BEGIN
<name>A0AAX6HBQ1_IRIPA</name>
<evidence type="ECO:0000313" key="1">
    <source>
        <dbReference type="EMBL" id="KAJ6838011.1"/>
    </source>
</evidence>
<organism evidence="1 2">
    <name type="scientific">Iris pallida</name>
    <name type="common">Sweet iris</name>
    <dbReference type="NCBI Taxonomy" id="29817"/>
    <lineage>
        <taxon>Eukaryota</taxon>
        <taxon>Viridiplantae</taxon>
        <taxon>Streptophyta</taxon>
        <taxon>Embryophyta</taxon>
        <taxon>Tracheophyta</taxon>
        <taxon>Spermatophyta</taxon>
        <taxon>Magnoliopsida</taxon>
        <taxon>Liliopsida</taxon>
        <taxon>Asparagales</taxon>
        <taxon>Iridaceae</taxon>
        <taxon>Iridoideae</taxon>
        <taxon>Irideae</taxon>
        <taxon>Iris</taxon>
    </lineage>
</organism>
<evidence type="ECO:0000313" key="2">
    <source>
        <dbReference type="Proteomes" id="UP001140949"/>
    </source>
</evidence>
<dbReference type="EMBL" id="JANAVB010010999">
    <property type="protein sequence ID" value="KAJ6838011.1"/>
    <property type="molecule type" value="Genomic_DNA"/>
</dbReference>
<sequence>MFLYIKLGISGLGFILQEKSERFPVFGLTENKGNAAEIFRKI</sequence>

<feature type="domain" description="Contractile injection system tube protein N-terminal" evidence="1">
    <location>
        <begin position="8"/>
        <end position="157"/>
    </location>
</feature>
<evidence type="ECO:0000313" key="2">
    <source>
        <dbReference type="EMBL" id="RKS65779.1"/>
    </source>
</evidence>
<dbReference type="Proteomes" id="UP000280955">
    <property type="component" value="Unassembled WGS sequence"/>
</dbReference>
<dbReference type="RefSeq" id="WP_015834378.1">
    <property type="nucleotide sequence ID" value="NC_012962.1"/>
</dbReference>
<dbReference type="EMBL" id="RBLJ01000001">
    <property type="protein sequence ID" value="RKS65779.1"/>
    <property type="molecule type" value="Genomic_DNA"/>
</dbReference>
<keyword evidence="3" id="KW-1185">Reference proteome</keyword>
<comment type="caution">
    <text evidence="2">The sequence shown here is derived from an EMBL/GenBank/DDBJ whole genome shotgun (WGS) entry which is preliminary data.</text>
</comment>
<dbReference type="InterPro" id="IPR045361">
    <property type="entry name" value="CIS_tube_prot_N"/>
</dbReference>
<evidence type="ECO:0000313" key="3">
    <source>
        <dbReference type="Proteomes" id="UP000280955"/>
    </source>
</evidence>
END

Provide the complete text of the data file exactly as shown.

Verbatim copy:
<name>A0AAX6HBQ1_IRIPA</name>
<evidence type="ECO:0000313" key="1">
    <source>
        <dbReference type="EMBL" id="KAJ6838011.1"/>
    </source>
</evidence>
<organism evidence="1 2">
    <name type="scientific">Iris pallida</name>
    <name type="common">Sweet iris</name>
    <dbReference type="NCBI Taxonomy" id="29817"/>
    <lineage>
        <taxon>Eukaryota</taxon>
        <taxon>Viridiplantae</taxon>
        <taxon>Streptophyta</taxon>
        <taxon>Embryophyta</taxon>
        <taxon>Tracheophyta</taxon>
        <taxon>Spermatophyta</taxon>
        <taxon>Magnoliopsida</taxon>
        <taxon>Liliopsida</taxon>
        <taxon>Asparagales</taxon>
        <taxon>Iridaceae</taxon>
        <taxon>Iridoideae</taxon>
        <taxon>Irideae</taxon>
        <taxon>Iris</taxon>
    </lineage>
</organism>
<evidence type="ECO:0000313" key="2">
    <source>
        <dbReference type="Proteomes" id="UP001140949"/>
    </source>
</evidence>
<dbReference type="EMBL" id="JANAVB010010999">
    <property type="protein sequence ID" value="KAJ6838011.1"/>
    <property type="molecule type" value="Genomic_DNA"/>
</dbReference>
<sequence>MFLYIKLGISGLGFILQEKSERFPVFGLTENKGNAAEIFRKI</sequence>

<feature type="domain" description="Contractile injection system tube protein N-terminal" evidence="1">
    <location>
        <begin position="8"/>
        <end position="157"/>
    </location>
</feature>
<evidence type="ECO:0000313" key="2">
    <source>
        <dbReference type="EMBL" id="RKS65779.1"/>
    </source>
</evidence>
<dbReference type="Proteomes" id="UP000280955">
    <property type="component" value="Unassembled WGS sequence"/>
</dbReference>
<dbReference type="RefSeq" id="WP_015834378.1">
    <property type="nucleotide sequence ID" value="NC_012962.1"/>
</dbReference>
<dbReference type="EMBL" id="RBLJ01000001">
    <property type="protein sequence ID" value="RKS65779.1"/>
    <property type="molecule type" value="Genomic_DNA"/>
</dbReference>
<keyword evidence="3" id="KW-1185">Reference proteome</keyword>
<comment type="caution">
    <text evidence="2">The sequence shown here is derived from an EMBL/GenBank/DDBJ whole genome shotgun (WGS) entry which is preliminary data.</text>
</comment>
<dbReference type="InterPro" id="IPR045361">
    <property type="entry name" value="CIS_tube_prot_N"/>
</dbReference>
<evidence type="ECO:0000313" key="3">
    <source>
        <dbReference type="Proteomes" id="UP000280955"/>
    </source>
</evidence>